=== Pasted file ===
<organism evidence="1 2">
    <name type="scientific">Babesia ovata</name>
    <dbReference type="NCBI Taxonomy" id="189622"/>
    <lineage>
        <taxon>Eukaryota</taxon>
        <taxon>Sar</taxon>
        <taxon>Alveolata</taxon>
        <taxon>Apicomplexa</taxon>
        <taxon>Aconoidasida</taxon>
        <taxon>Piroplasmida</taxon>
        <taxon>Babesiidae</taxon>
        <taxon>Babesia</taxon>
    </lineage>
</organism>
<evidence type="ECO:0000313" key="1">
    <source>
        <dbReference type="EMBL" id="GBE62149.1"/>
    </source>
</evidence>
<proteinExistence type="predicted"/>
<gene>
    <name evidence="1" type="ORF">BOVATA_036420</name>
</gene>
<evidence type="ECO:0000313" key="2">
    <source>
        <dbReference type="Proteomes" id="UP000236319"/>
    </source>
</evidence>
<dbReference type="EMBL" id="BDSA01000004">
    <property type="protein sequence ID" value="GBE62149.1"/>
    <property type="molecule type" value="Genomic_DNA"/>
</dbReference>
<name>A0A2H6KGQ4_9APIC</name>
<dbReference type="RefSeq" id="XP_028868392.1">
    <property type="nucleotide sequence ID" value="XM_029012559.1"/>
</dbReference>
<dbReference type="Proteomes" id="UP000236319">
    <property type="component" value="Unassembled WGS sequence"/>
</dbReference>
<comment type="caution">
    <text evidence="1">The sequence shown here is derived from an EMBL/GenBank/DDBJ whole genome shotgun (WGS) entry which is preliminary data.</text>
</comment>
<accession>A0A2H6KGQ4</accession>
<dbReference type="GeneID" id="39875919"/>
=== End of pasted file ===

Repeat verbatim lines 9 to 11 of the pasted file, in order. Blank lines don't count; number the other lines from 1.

        <taxon>Aconoidasida</taxon>
        <taxon>Piroplasmida</taxon>
        <taxon>Babesiidae</taxon>